Discipline is such a tricky thing. You have to train a small person in the intricacies of both moral and social boundaries, expect them to remember these boundaries, and then also remember to follow all of them yourself. One mess up on your part, and that small person will call you on it faster than you can blink, even though they never actually remember it applies to them too. You have to implement all of these boundaries simultaneously in the heat of the moment to show them in action, and you also have to think of new, creative, and memorable ways to demonstrate them to a person whose attention span is about 35 seconds.
then you have to do it again. And again. And again. And again. Until the very thought of mentioning “don’t pick your nose” sends you into a frustration level that might cause all of your teeth to shatter because you’re grinding them so hard. Or maybe that’s just me. I should state here that I’m surprised I still have all my teeth.
When Micah hit the terrible twos, I went on a mission to educate myself in discipline. Being who I am, I wanted to find a well laid out plan and then follow it. I read a lot on all sides of the spectrum, from the permissive side to the hard line side, and I tried a whole lot of things. Not surprisingly, what I came away with wasn’t in any books, and it has worked beautifully for me. I say beautifully because in the messiness of the terrible twos, I’m able to see the big picture and see Micah being molded into something incredible. What I discovered was that discipline is about two things: perspective and consistency.
The more I read about discipline and tried to implement it, the more I discovered something disturbing. I began to view Micah as the enemy. A problem to be solved, a squirming sin nature that had to be brought into rightness, a defiant creature who had to learn just who is in authority around here, dang it. A selfish child who, for the love of all that is good and holy, would just not stop pulling my poor hair. One day, as I looked at my sixteen month old baby, I thought I didn’t really like him. And that scared me into changing my strategy. I did some praying and then I decided to take seriously the verse in Psalm 127 that says “children are a blessing from The Lord.” I’ve never heard of a blessing from God that manifested itself as a curse, and so I was pretty sure something was wrong here. As I prayed and allowed God to speak into my mindset, I realized that discipline is about relationship, not about rules. It’s not about creating a hierarchy of authority that must be respected at all costs now so that my kids don’t sleep around or steal cars later. It’s not about saying No a hundred times or about being able to give a command and the living room is magically cleaned in the next five minutes, or bedtime happens with no fits, or the kids never have a meltdown in the grocery store. It’s not about that at all.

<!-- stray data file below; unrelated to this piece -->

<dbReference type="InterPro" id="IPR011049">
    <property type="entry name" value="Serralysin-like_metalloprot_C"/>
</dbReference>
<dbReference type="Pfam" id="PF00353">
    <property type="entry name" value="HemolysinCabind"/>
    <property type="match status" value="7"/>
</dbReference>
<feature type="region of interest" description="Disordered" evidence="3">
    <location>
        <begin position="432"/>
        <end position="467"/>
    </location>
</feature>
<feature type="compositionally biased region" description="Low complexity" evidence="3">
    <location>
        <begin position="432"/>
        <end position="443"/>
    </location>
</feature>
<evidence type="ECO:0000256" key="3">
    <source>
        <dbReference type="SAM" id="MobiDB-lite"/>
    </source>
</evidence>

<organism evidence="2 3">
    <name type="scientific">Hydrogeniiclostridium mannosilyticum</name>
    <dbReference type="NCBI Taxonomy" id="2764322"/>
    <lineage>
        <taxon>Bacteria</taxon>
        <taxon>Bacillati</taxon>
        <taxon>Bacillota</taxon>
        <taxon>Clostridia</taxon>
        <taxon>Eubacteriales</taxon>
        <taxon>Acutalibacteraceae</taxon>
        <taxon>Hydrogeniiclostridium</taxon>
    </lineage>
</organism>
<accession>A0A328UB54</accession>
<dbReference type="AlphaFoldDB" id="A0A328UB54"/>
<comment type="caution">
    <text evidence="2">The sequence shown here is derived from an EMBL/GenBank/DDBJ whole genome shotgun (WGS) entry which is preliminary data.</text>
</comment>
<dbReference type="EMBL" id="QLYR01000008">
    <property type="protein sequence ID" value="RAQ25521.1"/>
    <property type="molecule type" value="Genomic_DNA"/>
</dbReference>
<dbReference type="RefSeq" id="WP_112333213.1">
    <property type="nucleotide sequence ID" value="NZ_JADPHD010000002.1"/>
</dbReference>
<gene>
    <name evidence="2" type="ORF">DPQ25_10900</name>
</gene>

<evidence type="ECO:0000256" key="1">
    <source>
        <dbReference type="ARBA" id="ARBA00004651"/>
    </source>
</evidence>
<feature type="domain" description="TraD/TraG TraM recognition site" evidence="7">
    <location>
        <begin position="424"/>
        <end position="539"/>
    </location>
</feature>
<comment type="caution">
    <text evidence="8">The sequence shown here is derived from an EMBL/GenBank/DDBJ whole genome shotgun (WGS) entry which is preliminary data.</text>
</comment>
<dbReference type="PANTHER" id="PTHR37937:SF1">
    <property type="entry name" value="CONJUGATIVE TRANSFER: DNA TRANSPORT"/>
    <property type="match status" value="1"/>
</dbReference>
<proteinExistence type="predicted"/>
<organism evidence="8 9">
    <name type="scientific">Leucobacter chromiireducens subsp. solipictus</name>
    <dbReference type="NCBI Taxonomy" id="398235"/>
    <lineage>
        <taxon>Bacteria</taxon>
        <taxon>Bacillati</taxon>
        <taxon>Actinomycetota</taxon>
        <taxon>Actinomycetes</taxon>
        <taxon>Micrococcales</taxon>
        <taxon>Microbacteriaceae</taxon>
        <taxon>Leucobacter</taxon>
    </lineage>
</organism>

It’s about seeing the core of my child, the individual that God created him to be, and focusing on molding that person. My child is not a problem to be solved. He is a diamond to be hewed. Sometimes there are huge rocks to be cut away, and sometimes there is fine chiseling. Sometimes the tools are sharp and hard, and sometimes they are gentle brushes. Both are needed, and both are used at specific times, but both are used to extract what is beautiful inside. Discipline shouldn’t ever be about shutting my child down. It should be about teaching and molding character so that he can thrive. It’s about being to my child who God is to me.
He is a God of few no’s, and many more yeses: I try to do this by picking my battles. Does it matter if micah rips all the paper off the crayons? Not really. Does it hurt anything for him to dump every single toy out of his drawers? No. I try to say yes as often as it doesn’t matter for me to say it, and I try not to say no just because it will be an inconvenience to me if he does it.
He’s a God who doesn’t hold our sin against us: it’s so easy for me to get frustrated when I say not to do something a hundred times, and then he does it again. But I have to remember that it’s not just my child who is doing that, and he isn’t doing it to get on my nerves. I do it with my sin too, and my God doesn’t respond to me in an ugly way when I do. He treats each instance individually, and he doesn’t hold a count of how many times I’ve messed up. He remembers who we are, that we struggle with sin and cannot overcome it on our own. Just like Him, I need to remember who my child is. I need to remember that he doesn’t have the capability to be perfect, and I need to take each instance of disobedience in the moment, not calling up a whole host of offenses to come and influence my reaction.